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Pope’s Address to Charity and Health Commission of Italian Episcopal Conference (Full Text)

‘In the first place, is the inviolable dignity of every human person from the moment of his conception until his last breath’

Here is a ZENIT translation of Francis’ address today to participants in the meeting organized by the Charity and Health Commission of the Italian Episcopal Conference, on the eve of the 25th World Day of the Sick and on the occasion of the 20 years of the National Office for Health Pastoral Care.

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Dear brothers and sisters, I give you my warm welcome. I thank Cardinal Montenegro for his introduction and I greet the Bishops present, the National Consultation, the Directors of the diocesan offices and their collaborators, who have come on the occasion of the 25 years of the World Day of the Sick and of the 20 years of the National Office for Health Pastoral Care.Fd

We thank the Lord for the progress made in this time, for what was done for the benefit of integral care of the sick, and for the generosity of so many men and women who accepted Jesus’ invitation to visit Him in the person of the sick (cf. Matthew 25:36). They were years marked by strong social and cultural changes, and today we can see a situation with lights and shadows. Scientific research has certainly gone forward and we are grateful for the precious results obtained to take care of, if not overcome, some pathologies. I hope that the same commitment will be assured for rare and neglected sickness, to which due attention is not always given, with the risk of giving rise to further sufferings. We praise the Lord also for the many health workers that with knowledge and conscientiousness live their work as a mission, ministers of life and participants in the effusive love of God the Creator; every day their hands touch the suffering flesh of Christ, and this is a great honor and a grave responsibility. We also rejoice for the presence of numerous volunteers that, with generosity and competence, do their utmost to alleviate and humanize the long and difficult days of so many sick and elderly alone, especially the poor and indigents. And I pause here to thank for the testimony of volunteer workers in Italy. It was a surprise for me. I never would have thought of finding something like this! There are so many volunteers that work in this realm. And this is work of the parish priests, of the great Italian parish priests, who were able to fight in this field. It is a surprise for me and I thank God for this.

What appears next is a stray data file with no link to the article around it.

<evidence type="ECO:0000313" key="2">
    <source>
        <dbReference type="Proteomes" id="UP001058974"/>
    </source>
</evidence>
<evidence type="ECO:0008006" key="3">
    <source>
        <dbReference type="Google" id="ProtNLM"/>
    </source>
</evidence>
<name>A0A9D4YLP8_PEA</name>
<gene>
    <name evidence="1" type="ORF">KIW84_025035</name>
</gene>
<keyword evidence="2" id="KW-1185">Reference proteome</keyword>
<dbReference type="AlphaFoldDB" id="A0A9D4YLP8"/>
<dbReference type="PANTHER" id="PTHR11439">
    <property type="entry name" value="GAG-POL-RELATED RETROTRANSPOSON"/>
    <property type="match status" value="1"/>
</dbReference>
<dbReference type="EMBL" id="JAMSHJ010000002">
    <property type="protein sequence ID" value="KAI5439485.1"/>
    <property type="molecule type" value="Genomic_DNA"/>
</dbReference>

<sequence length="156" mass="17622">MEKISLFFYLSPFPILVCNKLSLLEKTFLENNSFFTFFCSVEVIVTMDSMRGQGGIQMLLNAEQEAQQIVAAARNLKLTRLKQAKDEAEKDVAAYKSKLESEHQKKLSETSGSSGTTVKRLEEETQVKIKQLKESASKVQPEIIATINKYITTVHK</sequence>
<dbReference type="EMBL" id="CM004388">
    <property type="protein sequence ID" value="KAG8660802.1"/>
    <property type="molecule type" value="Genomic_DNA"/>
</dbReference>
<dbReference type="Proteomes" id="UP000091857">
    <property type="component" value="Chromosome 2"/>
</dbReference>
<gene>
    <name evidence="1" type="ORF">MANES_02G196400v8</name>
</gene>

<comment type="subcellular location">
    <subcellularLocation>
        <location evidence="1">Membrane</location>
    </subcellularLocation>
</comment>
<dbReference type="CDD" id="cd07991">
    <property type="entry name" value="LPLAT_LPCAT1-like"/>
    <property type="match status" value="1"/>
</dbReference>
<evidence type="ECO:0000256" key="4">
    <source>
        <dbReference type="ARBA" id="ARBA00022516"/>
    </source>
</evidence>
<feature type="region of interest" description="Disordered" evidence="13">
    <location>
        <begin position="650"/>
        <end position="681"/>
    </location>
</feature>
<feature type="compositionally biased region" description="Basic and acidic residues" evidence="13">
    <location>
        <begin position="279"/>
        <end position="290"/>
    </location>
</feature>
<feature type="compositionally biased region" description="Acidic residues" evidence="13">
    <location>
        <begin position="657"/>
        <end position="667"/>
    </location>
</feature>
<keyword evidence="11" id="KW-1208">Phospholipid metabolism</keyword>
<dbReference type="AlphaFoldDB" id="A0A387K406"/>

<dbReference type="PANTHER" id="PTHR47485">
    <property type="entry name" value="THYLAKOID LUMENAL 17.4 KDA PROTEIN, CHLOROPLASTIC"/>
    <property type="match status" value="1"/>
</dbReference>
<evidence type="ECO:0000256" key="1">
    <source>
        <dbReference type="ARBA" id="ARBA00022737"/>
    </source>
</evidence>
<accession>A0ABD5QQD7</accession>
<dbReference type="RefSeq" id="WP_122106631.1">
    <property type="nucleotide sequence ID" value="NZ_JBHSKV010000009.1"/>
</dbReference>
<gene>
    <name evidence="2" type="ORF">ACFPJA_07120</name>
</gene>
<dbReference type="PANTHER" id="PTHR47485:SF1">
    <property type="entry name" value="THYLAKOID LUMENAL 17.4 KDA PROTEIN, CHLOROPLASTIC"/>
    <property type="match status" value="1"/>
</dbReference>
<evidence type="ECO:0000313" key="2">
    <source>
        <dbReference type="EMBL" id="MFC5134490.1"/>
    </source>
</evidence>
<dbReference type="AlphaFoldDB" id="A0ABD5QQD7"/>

Together with the lights, however, there are some shadows that risk aggravating the experience of our sick brothers and sisters. If there is a sector in which the disposable culture makes one see with evidence its painful consequences it is precisely that of health. When the sick person is not put at the center and considered in his dignity, attitudes are engendered that can lead even to speculate on others’ misfortune. And this is very grave! One must be vigilant, especially when patients are elderly with strongly compromised health, if they are affected by serious and onerous pathologies for their care or are particularly difficult, such as psychiatric patients. In the health realm, the business model has been adopted indiscriminately; instead of optimizing the available resources it risks producing rejected humans. To optimize the resources means to use in an ethical and supportive way and not penalize the frailest.